“I wonder if I’m going to have fish again for dinner?”
“My shoe is coming untied.”
“Why is it always my left shoe that comes untied?”
“Is it the way I tied it or is there something wrong with my foot.”
“I wonder how many rolls I shot today.”
“They look happy.”
“Should I shoot another frame?”
“No, I don’t want to intrude anymore, and now from this distance.”
“The moment is gone.”
“I think I got something here.”
“I feel good about this.”
“I think I feel good about this.”
“Fish sounds good for dinner.”
“Man it’s hot.”
“I think that was good.”
“I can’t believe I got that close and they didn’t see until the very end.”
“I should keep shooting, even in this light.”
“You idiot, you should have shot this with the 50mm.”

Accidental Homage to Larry Towell

Okay folks I’m really glad this happened.

This image is from my recent trip to Panama, dusk near the outskirts of Panama City. I’m calling this the “Accidental homage to Larry Towell,” so if you don’t know what I’m talking about then this post is SPECIFICALLY for you and comes with REQUIRED homework.

Larry Towell. Look him up. LARRY TOWELL

Mr. Towell is what I would classify as a classic documentary photographer. He does things that would be considered more modern, recording sound, making movies, etc, but the CORE of Mr. Towell is a really, really good study of the human condition.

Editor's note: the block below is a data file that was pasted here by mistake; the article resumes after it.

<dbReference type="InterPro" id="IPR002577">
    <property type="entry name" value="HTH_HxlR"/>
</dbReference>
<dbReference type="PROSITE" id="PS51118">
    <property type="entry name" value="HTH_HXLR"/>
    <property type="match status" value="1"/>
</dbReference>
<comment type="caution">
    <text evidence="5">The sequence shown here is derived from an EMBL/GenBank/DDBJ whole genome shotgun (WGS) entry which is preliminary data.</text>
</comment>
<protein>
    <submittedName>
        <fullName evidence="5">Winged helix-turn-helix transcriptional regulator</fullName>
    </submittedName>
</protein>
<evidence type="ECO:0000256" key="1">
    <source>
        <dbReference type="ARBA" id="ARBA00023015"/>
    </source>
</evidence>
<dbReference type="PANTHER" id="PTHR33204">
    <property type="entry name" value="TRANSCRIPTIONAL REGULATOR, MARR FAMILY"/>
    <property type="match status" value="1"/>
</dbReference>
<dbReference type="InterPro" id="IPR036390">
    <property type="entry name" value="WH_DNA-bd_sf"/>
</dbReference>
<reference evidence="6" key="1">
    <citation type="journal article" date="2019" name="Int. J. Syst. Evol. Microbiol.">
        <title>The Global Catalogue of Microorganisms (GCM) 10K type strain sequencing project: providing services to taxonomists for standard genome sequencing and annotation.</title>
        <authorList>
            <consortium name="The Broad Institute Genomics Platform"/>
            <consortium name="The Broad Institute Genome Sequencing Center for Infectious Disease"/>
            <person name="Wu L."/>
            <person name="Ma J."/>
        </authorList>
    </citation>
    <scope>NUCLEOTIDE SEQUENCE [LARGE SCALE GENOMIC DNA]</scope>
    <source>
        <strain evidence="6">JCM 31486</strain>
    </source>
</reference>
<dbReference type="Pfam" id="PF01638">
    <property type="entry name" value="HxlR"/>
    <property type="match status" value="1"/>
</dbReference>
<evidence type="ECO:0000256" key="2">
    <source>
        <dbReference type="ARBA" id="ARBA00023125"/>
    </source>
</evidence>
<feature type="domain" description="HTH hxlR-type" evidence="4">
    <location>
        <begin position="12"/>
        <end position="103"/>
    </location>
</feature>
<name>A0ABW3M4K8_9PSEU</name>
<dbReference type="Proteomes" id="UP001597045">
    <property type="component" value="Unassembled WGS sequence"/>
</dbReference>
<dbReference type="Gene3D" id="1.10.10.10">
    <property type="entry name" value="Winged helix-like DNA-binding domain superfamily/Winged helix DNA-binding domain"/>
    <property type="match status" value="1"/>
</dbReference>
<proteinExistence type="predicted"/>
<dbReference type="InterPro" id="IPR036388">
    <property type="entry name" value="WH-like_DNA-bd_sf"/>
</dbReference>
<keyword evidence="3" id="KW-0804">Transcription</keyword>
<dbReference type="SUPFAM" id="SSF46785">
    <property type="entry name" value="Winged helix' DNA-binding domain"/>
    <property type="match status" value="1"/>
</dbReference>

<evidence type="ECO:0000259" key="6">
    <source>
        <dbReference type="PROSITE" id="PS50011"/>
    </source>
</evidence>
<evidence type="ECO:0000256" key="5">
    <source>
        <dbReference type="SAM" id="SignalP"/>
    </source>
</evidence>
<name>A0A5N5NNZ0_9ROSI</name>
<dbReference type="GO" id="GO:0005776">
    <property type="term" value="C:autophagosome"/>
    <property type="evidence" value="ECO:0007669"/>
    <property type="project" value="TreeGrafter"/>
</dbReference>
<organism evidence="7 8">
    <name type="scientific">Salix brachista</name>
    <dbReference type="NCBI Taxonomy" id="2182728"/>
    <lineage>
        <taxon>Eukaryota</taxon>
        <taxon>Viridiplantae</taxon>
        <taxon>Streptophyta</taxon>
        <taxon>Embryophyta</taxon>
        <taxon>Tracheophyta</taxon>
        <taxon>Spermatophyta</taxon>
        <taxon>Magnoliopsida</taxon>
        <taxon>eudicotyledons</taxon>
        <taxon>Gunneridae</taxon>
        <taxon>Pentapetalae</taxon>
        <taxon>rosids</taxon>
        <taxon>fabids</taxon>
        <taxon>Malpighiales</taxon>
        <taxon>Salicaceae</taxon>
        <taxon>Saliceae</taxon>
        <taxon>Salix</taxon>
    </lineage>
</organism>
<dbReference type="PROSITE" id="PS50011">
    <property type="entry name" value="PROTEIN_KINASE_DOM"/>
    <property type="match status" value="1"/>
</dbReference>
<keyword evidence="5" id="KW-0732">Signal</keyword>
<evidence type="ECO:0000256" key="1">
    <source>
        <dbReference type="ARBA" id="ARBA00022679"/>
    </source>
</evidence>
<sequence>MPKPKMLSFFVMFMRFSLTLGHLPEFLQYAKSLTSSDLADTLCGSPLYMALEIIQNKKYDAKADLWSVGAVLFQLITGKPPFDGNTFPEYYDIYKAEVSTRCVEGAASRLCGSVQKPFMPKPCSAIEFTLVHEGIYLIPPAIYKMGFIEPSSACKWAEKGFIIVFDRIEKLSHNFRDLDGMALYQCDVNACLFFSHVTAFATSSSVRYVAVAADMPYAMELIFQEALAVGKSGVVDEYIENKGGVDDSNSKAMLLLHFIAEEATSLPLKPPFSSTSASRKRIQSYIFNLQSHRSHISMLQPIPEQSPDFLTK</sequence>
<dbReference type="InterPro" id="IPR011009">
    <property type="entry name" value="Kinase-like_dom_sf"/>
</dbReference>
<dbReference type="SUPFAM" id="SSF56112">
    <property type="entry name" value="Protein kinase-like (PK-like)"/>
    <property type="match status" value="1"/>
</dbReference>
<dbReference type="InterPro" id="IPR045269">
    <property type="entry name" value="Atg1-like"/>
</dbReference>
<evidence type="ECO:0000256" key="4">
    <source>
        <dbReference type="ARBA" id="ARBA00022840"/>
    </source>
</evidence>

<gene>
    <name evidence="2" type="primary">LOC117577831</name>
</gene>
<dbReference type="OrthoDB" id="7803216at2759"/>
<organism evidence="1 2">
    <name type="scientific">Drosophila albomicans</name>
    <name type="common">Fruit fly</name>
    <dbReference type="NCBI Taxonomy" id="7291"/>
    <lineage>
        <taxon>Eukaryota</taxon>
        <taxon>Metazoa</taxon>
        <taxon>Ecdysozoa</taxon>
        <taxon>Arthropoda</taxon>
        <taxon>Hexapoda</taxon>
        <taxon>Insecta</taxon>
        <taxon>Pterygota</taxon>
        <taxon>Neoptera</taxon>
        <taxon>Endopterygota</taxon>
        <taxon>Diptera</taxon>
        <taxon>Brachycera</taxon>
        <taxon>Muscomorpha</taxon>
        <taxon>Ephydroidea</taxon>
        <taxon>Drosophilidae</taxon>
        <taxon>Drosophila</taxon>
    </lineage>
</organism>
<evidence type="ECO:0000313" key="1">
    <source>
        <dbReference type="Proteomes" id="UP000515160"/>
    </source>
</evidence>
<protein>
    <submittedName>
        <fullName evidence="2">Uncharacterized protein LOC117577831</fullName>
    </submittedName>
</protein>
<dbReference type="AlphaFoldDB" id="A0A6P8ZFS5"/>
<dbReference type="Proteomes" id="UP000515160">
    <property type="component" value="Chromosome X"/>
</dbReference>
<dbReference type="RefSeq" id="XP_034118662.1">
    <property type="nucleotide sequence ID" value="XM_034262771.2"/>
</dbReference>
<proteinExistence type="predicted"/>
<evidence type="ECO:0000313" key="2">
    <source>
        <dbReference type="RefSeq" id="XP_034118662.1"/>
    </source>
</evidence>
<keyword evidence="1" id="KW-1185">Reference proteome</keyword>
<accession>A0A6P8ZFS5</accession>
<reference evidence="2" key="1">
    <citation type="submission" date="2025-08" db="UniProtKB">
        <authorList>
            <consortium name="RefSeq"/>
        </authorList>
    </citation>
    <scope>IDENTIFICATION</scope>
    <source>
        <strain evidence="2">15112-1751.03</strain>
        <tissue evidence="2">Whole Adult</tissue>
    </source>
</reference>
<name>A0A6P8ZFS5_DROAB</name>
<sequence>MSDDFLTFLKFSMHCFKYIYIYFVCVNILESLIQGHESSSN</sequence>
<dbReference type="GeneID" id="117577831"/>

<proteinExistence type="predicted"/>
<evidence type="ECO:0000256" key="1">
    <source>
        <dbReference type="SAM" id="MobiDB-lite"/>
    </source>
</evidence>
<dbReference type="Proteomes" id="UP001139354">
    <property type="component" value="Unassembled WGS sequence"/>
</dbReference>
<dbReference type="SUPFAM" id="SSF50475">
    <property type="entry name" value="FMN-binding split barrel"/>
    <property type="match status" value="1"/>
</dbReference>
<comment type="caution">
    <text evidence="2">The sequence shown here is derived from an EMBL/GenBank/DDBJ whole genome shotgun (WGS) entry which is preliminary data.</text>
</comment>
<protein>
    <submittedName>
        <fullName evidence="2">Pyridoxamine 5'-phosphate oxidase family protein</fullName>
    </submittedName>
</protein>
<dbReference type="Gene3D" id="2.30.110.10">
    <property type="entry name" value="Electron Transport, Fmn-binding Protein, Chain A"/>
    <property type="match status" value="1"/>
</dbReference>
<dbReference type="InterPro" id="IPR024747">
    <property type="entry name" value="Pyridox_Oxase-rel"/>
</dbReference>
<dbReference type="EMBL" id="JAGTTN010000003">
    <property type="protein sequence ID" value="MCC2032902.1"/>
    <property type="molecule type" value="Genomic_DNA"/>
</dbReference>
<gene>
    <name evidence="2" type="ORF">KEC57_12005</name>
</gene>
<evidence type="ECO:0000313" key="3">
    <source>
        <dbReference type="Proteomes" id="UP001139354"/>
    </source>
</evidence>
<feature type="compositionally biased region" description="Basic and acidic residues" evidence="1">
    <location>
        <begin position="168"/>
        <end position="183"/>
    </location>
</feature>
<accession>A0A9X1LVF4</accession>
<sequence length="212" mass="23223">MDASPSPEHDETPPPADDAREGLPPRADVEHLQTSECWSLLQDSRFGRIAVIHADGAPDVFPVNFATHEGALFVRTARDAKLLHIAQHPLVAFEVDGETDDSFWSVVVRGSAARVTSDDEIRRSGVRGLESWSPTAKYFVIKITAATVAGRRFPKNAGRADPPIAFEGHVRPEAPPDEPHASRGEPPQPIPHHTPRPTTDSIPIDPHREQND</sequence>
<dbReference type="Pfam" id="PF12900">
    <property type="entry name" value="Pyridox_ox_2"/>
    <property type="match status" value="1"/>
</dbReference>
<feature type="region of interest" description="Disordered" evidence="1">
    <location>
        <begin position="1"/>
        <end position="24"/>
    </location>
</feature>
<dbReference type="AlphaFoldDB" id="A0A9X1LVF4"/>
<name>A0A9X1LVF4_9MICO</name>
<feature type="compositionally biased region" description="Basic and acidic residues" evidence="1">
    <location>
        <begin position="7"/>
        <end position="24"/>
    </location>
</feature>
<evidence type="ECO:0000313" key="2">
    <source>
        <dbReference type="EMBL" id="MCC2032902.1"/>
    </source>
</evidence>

I’ve noticed a fair number of wedding photographers following me here on the blog, and I feel it my MISSION in life to broaden the perspective of the modern wedding photographer. Remember, we are first and foremost photographers, and ONLY secondarily are we wedding photographers.

Towell is a master of shooting documentary work, work that can and should teach you LOADS about how to make pictures at a wedding. If this seems puzzling to you, that’s okay, send me a note or post a question in the community and I’ll learn you best I can.

And for those of you in Southern California, you might be too late, but Towell is speaking at the Annenberg in LA in the coming weeks. Send them a note, beg them, do whatever you have to do to check out the lecture. And if you are asking, “What is the Annenberg?” Well, I’m not sure how to answer that. Don’t make me come over there.

So my homage is a reference to a SPECIFIC picture Towell made. Can you describe it? Can ya? Here is the homework I’m talking about. Find it, learn it, live it and report back to me.

And on a parting note, in my humble opinion, Towell’s Mennonites work is perhaps one of the best essays I’ve ever seen. I feel this work really sets the bar for what all documentary photographers are striving to do. Today, this very day, I had a conversation with a photographer consultant in LA, someone who works with fine-art photographers, commercial photographers and advertising photographers and we each gushed like prom dates about how great the Mennonite work really is. We also spoke about how few people are really doing this work anymore because of the time required and the difficulty involved.
And finally, Towell released a book last year, “The World From My Front Porch,” which is a MUST have if you are collecting books. Yes I have it. Oh, speaking of that, I’ve got to give my copy to a friend to have it signed at the Annenberg. I want take a second to thank myself for reminding myself. Man I’m cool.